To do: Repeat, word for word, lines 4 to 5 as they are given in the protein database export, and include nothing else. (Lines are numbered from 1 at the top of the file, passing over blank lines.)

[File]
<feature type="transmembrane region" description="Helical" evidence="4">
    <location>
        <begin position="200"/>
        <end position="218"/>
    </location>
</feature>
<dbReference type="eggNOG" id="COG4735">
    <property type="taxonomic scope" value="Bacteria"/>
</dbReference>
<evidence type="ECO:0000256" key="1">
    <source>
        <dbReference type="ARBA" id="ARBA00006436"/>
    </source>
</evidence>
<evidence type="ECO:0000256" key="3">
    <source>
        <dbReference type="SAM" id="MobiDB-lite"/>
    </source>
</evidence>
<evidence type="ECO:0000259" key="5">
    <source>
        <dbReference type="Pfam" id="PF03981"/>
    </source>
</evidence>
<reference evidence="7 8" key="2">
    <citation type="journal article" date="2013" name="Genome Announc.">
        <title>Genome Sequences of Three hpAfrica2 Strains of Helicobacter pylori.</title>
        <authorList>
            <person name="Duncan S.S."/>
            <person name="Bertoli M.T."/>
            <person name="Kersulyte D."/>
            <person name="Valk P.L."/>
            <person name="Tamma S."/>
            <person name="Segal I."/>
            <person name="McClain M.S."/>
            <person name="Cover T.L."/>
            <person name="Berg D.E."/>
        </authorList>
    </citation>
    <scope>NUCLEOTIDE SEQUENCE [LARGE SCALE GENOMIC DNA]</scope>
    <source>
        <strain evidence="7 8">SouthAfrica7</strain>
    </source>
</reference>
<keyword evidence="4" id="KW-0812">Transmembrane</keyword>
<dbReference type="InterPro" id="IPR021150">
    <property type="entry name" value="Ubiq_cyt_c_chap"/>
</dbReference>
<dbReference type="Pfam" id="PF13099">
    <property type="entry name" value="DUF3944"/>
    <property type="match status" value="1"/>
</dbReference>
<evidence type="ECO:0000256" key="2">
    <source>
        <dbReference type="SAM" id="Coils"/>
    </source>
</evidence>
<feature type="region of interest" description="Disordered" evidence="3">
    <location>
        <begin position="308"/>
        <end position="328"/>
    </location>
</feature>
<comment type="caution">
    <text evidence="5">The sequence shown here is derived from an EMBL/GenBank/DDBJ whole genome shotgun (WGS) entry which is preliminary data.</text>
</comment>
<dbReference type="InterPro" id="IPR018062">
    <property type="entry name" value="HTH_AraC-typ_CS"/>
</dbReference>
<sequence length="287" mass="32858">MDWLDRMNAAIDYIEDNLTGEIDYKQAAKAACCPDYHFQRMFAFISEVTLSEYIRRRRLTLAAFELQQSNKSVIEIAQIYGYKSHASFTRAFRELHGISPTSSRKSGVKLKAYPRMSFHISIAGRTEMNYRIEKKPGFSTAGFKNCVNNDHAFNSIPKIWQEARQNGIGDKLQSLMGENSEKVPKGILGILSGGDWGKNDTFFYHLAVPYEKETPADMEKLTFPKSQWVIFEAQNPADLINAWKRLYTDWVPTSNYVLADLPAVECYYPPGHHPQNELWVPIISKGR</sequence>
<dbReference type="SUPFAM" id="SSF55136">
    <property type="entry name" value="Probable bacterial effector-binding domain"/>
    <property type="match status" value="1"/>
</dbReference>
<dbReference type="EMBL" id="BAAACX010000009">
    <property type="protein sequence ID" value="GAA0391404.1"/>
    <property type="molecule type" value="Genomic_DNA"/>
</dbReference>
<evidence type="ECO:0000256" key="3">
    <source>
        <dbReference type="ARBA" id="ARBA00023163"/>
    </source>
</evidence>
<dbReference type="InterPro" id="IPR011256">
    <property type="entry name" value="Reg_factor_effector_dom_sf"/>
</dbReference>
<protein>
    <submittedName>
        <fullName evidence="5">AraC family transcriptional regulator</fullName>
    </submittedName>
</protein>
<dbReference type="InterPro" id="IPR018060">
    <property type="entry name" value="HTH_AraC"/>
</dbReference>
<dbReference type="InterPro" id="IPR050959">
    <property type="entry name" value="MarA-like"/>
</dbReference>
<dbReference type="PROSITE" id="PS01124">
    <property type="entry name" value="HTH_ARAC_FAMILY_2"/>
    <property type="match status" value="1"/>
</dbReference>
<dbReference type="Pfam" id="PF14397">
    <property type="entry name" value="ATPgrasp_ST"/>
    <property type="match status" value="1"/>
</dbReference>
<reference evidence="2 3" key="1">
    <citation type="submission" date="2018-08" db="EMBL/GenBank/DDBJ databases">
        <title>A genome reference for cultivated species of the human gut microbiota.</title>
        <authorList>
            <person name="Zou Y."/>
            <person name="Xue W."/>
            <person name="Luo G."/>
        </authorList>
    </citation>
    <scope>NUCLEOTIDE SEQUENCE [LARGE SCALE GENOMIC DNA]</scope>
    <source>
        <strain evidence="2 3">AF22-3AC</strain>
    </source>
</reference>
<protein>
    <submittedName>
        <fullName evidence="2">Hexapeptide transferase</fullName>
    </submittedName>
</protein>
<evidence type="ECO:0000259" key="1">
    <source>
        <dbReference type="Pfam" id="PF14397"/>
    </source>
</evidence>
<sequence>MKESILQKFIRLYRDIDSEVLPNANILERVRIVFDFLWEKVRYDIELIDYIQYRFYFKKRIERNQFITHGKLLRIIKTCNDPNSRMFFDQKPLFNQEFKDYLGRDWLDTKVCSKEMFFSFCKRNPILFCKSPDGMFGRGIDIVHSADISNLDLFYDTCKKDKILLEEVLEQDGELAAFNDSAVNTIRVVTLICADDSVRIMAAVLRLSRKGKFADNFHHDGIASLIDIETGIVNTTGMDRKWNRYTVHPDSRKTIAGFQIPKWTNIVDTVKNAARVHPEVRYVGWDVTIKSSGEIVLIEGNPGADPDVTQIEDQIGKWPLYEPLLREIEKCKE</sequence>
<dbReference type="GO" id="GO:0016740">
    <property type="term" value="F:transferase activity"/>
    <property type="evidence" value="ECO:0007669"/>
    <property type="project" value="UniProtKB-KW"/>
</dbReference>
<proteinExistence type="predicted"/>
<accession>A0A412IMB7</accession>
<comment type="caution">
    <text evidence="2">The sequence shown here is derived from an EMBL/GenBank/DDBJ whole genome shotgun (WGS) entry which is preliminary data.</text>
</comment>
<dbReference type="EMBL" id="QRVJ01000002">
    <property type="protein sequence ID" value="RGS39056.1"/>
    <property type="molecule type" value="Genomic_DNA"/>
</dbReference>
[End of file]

        <end position="218"/>
    </location>